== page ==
ATLANTA, JUNE 21 -- The Federal Aviation Administration said it has increased safety inspections at Eastern Air Lines because of concern about labor-management problems.
The FAA launched a "special emphasis inspection" of Eastern three weeks ago, said John Kern, FAA deputy associate administrator of aviation standards.
"We can't let a labor-management issue get to the point that it either impacts on the maintenance of the aircraft or the conduct of the crew," Kern said in an interview published in the Atlanta Journal and Constitution.
The inspection, which will last another two weeks, is being conducted by personnel from the Flight Standards Division offices in the FAA's Southern and Eastern regions.
"Then, we'll take it from there," Kern said, adding that if the special inspection findings warrant it, the FAA could launch a full-blown investigation of safety on Eastern Air Lines.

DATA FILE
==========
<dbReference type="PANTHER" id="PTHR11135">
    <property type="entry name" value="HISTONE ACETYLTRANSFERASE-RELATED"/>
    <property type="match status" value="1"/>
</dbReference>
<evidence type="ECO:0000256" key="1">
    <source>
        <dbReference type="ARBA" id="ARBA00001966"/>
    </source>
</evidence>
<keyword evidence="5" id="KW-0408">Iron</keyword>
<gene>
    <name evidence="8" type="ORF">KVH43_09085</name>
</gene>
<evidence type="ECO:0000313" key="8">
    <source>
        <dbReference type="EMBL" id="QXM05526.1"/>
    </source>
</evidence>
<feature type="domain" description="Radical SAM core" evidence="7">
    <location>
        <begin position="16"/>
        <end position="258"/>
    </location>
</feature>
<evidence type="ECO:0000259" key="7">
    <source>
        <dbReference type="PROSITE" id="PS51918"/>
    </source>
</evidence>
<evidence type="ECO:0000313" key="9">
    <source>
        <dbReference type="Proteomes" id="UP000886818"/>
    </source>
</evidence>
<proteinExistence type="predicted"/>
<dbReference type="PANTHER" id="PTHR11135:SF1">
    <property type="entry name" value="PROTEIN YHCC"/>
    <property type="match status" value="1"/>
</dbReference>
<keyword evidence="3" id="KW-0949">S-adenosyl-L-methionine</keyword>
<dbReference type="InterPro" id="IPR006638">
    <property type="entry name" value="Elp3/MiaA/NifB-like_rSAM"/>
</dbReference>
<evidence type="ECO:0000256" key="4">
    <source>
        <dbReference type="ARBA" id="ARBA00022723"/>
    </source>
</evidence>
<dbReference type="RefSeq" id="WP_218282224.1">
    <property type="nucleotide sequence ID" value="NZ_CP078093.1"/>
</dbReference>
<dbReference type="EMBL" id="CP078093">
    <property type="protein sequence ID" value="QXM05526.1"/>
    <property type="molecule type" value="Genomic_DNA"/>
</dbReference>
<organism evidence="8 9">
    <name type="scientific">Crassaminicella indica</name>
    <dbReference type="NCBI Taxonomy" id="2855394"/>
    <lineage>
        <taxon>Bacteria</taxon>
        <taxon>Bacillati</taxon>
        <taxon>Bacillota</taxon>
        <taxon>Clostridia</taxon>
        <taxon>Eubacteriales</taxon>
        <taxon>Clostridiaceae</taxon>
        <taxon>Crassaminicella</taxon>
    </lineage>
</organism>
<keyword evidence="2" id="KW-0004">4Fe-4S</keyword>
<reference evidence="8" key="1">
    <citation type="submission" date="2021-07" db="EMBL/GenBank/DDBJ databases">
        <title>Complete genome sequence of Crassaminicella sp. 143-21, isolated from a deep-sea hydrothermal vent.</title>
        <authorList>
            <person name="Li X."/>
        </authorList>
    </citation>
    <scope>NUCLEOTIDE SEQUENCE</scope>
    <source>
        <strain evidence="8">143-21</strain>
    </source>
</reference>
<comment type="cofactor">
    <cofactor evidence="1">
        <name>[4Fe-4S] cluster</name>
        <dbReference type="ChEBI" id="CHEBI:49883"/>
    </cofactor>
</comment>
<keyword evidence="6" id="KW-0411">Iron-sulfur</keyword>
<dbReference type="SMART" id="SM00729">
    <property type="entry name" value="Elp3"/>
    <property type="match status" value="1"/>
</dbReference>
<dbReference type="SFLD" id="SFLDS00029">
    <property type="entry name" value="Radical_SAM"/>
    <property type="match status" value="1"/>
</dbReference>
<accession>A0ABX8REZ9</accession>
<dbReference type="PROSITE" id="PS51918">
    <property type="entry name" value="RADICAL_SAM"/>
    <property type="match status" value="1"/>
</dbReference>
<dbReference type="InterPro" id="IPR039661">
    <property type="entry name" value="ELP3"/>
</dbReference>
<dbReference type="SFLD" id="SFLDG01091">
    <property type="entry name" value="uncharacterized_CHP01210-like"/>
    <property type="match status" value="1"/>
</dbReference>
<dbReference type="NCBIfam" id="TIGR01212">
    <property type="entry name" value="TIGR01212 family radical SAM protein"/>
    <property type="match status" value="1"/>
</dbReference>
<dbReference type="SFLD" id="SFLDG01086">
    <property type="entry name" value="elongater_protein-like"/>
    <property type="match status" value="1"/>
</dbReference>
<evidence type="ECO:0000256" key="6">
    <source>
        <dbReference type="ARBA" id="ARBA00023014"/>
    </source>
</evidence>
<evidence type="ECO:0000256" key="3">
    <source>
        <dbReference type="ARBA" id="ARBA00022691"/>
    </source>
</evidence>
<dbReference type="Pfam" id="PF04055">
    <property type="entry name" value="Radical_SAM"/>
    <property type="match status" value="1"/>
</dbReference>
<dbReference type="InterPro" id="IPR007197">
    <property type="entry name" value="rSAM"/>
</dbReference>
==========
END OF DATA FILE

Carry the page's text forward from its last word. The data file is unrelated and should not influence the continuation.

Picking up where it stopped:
Texas Air took over Eastern last fall and put in a management team to cut labor costs by one-third. Since then, 332 of Eastern's 4,400 pilots have retired or quit.
Pilots say they encounter more mechanical problems and the management is second-guessing the captain's judgment of a plane's readiness to fly.
"The management has been hacking and hacking away at the margin of safety until it has become razor thin," said Don McClure, chief accident investigator for Eastern's unit of the Air Line Pilots Association. Eastern spokeswoman Karen Ceremsak said, "We are in complete compliance with all FAA guidelines, and there are checks and balances to make sure we are."